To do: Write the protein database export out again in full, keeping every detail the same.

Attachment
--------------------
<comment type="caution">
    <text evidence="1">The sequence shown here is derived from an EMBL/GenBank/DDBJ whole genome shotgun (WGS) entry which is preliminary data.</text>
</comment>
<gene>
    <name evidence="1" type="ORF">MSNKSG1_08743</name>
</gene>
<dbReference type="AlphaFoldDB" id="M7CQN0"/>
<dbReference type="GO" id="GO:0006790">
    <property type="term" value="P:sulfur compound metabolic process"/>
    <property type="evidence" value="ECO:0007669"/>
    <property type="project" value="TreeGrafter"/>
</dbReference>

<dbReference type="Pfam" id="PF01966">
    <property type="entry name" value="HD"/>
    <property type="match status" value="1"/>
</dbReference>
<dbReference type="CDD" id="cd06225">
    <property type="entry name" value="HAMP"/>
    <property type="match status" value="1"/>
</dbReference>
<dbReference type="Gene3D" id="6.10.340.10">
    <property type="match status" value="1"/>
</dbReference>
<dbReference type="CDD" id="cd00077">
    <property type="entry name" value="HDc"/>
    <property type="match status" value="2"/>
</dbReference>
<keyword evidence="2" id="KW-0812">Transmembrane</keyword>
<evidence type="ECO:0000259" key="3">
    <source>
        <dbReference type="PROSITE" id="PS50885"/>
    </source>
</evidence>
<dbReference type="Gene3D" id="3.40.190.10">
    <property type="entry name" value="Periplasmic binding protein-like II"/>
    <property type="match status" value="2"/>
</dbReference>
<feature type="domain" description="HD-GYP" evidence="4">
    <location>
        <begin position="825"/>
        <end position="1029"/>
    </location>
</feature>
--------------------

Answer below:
<comment type="caution">
    <text evidence="1">The sequence shown here is derived from an EMBL/GenBank/DDBJ whole genome shotgun (WGS) entry which is preliminary data.</text>
</comment>
<gene>
    <name evidence="1" type="ORF">MSNKSG1_08743</name>
</gene>
<dbReference type="AlphaFoldDB" id="M7CQN0"/>
<dbReference type="GO" id="GO:0006790">
    <property type="term" value="P:sulfur compound metabolic process"/>
    <property type="evidence" value="ECO:0007669"/>
    <property type="project" value="TreeGrafter"/>
</dbReference>

<dbReference type="Pfam" id="PF01966">
    <property type="entry name" value="HD"/>
    <property type="match status" value="1"/>
</dbReference>
<dbReference type="CDD" id="cd06225">
    <property type="entry name" value="HAMP"/>
    <property type="match status" value="1"/>
</dbReference>
<dbReference type="Gene3D" id="6.10.340.10">
    <property type="match status" value="1"/>
</dbReference>
<dbReference type="CDD" id="cd00077">
    <property type="entry name" value="HDc"/>
    <property type="match status" value="2"/>
</dbReference>
<keyword evidence="2" id="KW-0812">Transmembrane</keyword>
<evidence type="ECO:0000259" key="3">
    <source>
        <dbReference type="PROSITE" id="PS50885"/>
    </source>
</evidence>
<dbReference type="Gene3D" id="3.40.190.10">
    <property type="entry name" value="Periplasmic binding protein-like II"/>
    <property type="match status" value="2"/>
</dbReference>
<feature type="domain" description="HD-GYP" evidence="4">
    <location>
        <begin position="825"/>
        <end position="1029"/>
    </location>
</feature>